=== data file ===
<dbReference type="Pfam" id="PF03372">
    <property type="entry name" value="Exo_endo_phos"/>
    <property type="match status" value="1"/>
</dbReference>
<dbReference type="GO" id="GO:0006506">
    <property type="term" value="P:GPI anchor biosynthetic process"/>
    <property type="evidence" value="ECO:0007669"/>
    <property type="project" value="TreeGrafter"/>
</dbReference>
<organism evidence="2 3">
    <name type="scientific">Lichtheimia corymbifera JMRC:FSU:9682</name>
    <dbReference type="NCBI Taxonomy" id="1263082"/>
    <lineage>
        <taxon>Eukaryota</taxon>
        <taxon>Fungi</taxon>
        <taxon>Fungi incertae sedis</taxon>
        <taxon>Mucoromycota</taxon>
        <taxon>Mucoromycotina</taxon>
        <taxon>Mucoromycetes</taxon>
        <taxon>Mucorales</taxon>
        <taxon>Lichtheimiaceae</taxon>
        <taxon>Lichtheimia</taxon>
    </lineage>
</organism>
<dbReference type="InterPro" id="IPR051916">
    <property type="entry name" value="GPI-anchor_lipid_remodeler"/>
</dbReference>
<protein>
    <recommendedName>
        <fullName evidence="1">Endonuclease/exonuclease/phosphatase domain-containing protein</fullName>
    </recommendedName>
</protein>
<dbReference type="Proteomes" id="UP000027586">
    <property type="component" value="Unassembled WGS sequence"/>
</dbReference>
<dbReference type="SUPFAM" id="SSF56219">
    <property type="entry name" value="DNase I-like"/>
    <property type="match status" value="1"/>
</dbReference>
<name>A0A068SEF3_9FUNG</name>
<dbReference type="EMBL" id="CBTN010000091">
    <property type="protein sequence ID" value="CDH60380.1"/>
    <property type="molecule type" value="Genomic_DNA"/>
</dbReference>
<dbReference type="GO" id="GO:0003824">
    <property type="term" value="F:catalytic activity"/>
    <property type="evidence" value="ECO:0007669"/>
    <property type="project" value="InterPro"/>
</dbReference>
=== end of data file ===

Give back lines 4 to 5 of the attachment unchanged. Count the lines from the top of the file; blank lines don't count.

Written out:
</dbReference>
<dbReference type="GO" id="GO:0006506">